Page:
Recommended YA books, news & resources for April

This month we have oodles of exciting new Australian YA fiction and a unique Shakespearean read from a well-known British poet.

Find our April picks for kids books here.


Deep Water by Sarah Epstein

Three months ago, 13-year-old Henry disappeared from The Shallows, a small rural Australian town, during a violent storm, leaving behind his muddy bike at the train station. Chloe Baxter thinks there is more to the story and resolves to uncover the truth, even if that means questioning everyone in town, her friends included. This is the tantalising and atmospheric second thriller from Small Spaces author Epstein. Our reviewer Claire gave this mystery a glowing review, saying: ‘It keeps you on the edge of your seat, it’s insightful and engaging.’

You can read Claire’s full review here.

For ages 13 and up.

Taking Down Evelyn Tait by Poppy Nwosu

Lottie’s best friend Grace has dropped an unlikely bombshell: she’s dating Lottie’s mortal enemy and stepsister, good-girl Evelyn Tait. Jude, the boy next door, provides self-confessed rebel Lottie with the perfect plan: beat Evelyn at her own game and unveil Miss Perfect’s sinister side in the process. Poppy Nwosu’s follow-up to her charming debut Making Friends With Alice Dyson is a highly entertaining and witty story about family, friends and embracing who you are. Our reviewer Angela described it as an ‘utterly delightful read that you will devour like a cheeky bar of chocolate.’

You can read Angela’s full review here.

For ages 12 and up.

How to Grow a Family Tree by Eliza Henry Jones

Stella may only be seventeen, but having read every self-help book she can find means she knows a thing or two about helping people. She sure wasn’t expecting to be the one in need of help, though. Thanks to her father’s gambling addiction, Stella and her family have to live at Fairyland Caravan Park. And hiding this truth from her friends is hard enough without dealing with another secret. Stella’s birth mother has sent her a letter. P is For Pearl author Jones once more tackles emotionally complex territory with depth and empathy. Our reviewer Natalie highly rated this ‘sensitive story about the things that break people and the strength and resources they draw upon to start over.’

You can read Natalie’s full review here.

For ages 13 and up.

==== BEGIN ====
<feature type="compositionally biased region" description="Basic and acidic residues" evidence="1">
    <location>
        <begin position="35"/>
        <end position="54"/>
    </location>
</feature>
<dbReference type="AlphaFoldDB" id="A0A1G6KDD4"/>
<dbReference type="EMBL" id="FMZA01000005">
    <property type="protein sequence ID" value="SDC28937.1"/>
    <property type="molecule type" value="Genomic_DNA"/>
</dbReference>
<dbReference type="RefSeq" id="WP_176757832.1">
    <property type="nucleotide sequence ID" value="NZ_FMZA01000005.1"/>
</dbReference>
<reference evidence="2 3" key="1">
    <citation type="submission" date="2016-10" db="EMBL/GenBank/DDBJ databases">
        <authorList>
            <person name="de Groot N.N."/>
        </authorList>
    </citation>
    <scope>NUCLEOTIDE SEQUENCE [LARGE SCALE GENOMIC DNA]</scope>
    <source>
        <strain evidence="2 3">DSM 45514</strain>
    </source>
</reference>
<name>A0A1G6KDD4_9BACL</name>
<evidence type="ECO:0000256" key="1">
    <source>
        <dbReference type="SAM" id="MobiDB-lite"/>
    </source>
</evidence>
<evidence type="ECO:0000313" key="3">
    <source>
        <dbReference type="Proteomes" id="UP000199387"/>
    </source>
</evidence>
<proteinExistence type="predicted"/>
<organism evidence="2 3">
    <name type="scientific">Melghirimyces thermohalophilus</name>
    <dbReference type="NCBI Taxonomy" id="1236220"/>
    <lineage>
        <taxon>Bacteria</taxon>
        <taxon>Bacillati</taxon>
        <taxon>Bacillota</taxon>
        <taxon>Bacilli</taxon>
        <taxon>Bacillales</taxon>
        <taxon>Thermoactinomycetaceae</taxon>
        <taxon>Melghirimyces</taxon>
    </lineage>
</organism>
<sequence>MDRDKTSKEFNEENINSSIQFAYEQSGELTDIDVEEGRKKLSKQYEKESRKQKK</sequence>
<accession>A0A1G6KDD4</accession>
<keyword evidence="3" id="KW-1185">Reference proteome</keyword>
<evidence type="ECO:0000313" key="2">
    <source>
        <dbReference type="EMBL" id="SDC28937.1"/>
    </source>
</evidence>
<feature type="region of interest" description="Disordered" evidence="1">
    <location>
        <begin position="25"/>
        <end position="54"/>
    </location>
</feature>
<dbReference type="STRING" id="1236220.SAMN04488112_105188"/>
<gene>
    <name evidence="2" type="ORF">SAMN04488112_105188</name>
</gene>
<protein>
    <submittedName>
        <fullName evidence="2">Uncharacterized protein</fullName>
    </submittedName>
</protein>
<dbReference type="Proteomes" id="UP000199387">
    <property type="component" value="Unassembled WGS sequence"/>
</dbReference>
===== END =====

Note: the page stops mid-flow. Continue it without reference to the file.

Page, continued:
The Book of Chance by Sue Whiting

Chance is a Year Seven student who thinks she has it all – a loving mother, Tiges the dog, a best friend and an almost-sister next door. She also draws a hard line between true and false, and values honesty over everything else. But when a reality TV team makes over her house, she discovers newspaper cuttings from the past that cause her to question the world as she knows it and everyone in it. At the same time, Chance’s class is at the centre of a social media bungle that helps her see there is a difference between what is true and what has been manufactured. Our reviewer Kealy recommends this gripping mystery with a twist, describing it as a book with ‘a big heart and an even bigger twist.’

You can read Kealy’s full review here.

For ages 11 and up.

The Dark Lady by Akala

15-year-old Henry is an orphan who lives in the notorious London slum, Devil’s Gap. He’s a master pickpocket, ambitious, smart, and possessed of a secret power. When Henry is caught stealing, he’s forced to work for an influential duke and his secret society of intellectuals. Working hard to fulfil the duke’s demands, Henry finds a friend in his idol, the young playwright, William Shakespeare. But it’s his mother, the Dark Lady, that Henry longs for most. This is a unique and visceral adventure that brings Elizabethan London vividly to life, and touches on race, family and identity. It’s written by award-winning rapper, poet and writer Akala, founder of the renowned Hip-hop Shakespeare Company, so it’s no wonder that the novel joyously explores the vernacular of the time.

For ages 14 and up.


We know there’s a lot going on right now. Here are some of the bits and pieces from the young adult world that have excited and entertained us recently.

A big congratulations to all the authors and illustrators on the Children’s Book Council of Australia’s Book of the Year Awards shortlists! A special nod to the Older Readers shortlist; chock-full of varied and interesting Australian YA.

Our Teen Advisory Board might be on hiatus, but they still found time to rave about Astrid Scholte’s The Vanishing Deep.

In our last in-person podcast episode for a while, Readings Kids shop manager Angela and I chatted about books that could help us all stay home and feel calm. Most of our picks, including a decent chunk of YA, can be found in this collection.

Australian author Anna Whately (whose debut novel Peta Lyre’s Rating Normal is out next month) has a wonderful YouTube channel where she chats to lots of Australian YA authors. I highly recommend checking it out.

A team of excellent people within the Australian YA community have banded together to build the Oz Authors Online platform, a place to participate in virtual book launches and other bookish events. Keep an eye on them in the coming weeks and months for book celebrations.

The YA Room are finding great ways to keep YA readers connected, with Zoom meetups and Netflix parties. Follow their Twitter, Instagram or Facebook for the most up-to-date details of what’s coming up.

Leanne Hall is a children’s and YA specialist at Readings Kids. She also writes books for children and young adults.

 Read review
Cover image for Deep Water

Deep Water

Sarah Epstein

This item is unavailableUnavailable